NFS Manager is an application to control the NFS features built into macOS via a comfortable graphical user interface. The application uses Apple’s technologies like Bonjour or Open Directory to make management as easy as possible. When using directory services, NFS Manager can configure NFS features not only for a single computer but for a whole network of thousands of Macintosh systems, with a few mouse clicks only.
NFS is an industry standard typically used on Unix systems designed to share files in a network for common usage. NFS means Network File System and was developed by SUN Microsystems (today: ORACLE). Every macOS system can either be configured as an
Of course you can use both functions simultaneously on a single Mac.
NFS is designed to establish a hierarchical file system distributed among multiple computers (Distributed File System). A folder shared via NFS acts in a way similar to that of an external hard drive. Computers that have been setup to use such a share connect automatically to the correct server on the network, as soon as the server has been switched on and is sharing data. No password entry is needed to establish the connection. Access privileges are controlled by file and folder permissions, like on external hard drives. Disconnecting from a server is also handled automatically when no files from that share have been used for a certain amount of time, like a hard drive which enters sleep mode. When reusing the files, a reconnect operation (“wake-up”) will also be performed in an equally fast way.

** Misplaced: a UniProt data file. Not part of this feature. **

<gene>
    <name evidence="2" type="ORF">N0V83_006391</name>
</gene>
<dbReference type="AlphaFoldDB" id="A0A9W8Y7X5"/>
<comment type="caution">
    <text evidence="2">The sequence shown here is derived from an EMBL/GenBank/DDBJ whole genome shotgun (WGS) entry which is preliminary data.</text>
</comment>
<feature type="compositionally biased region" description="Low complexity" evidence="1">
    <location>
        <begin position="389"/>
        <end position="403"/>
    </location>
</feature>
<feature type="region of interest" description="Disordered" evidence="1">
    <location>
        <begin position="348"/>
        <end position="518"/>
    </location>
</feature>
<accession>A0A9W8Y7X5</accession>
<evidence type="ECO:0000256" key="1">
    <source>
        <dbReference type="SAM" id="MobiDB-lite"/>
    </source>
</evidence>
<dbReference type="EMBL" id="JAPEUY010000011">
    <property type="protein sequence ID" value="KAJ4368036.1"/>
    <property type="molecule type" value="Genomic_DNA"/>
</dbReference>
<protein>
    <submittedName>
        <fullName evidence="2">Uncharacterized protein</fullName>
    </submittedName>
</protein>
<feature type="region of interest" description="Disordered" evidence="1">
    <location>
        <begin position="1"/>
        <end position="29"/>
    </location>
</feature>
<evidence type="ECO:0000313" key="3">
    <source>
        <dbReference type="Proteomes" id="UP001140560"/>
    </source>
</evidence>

Automatically connecting and disconnecting NFS servers is called Automatic Mounting, or, in short, Automounting.
NFS was originally designed to be used in very large professional networks, as they can be found in corporations, schools, or universities. NFS is scaling very well, which means several thousand automounts can be setup on each computer, without any bottlenecks or other problems.
Because NFS is an industry standard, it wont’ be a problem to connect computers and Unix-like operating systems of different vendors for sharing, e.g. Linux®, SUN® Solaris®, HP-UX®, AIX®, etc. In particular cases however, it can be necessary that you have to know specific operational settings to establish a definite NFS connection to an operating system of a third-party vendor, for example, which NFS version and which type of data transport must be used, and which NFS features are available. Every macOS system is supporting
In addition, macOS is also capable of using NFS version 4 (NFSv4) as a client, but not as a server.
To use NFS Manager 4, version 4.5 or later, you need an Apple computer which has one of the following operating systems installed:
Of course, NFS communication can be used with older versions of OS X or Mac OS X as well. Such systems can be configured with earlier releases of NFS Manager. If you work with older systems, please see our web site for detailed information.
NFS Manager is constantly evolving, adapting to new features in the latest versions of macOS. New versions are released as (usually free) updates from time to time. To check manually if a new version of NFS Manager is available for download, select the menu item NFS Manager > Check for updates. For automatic checks in regular intervals when you are launching the application, set a check mark at the menu item NFS Manager > Automatic Update Checks.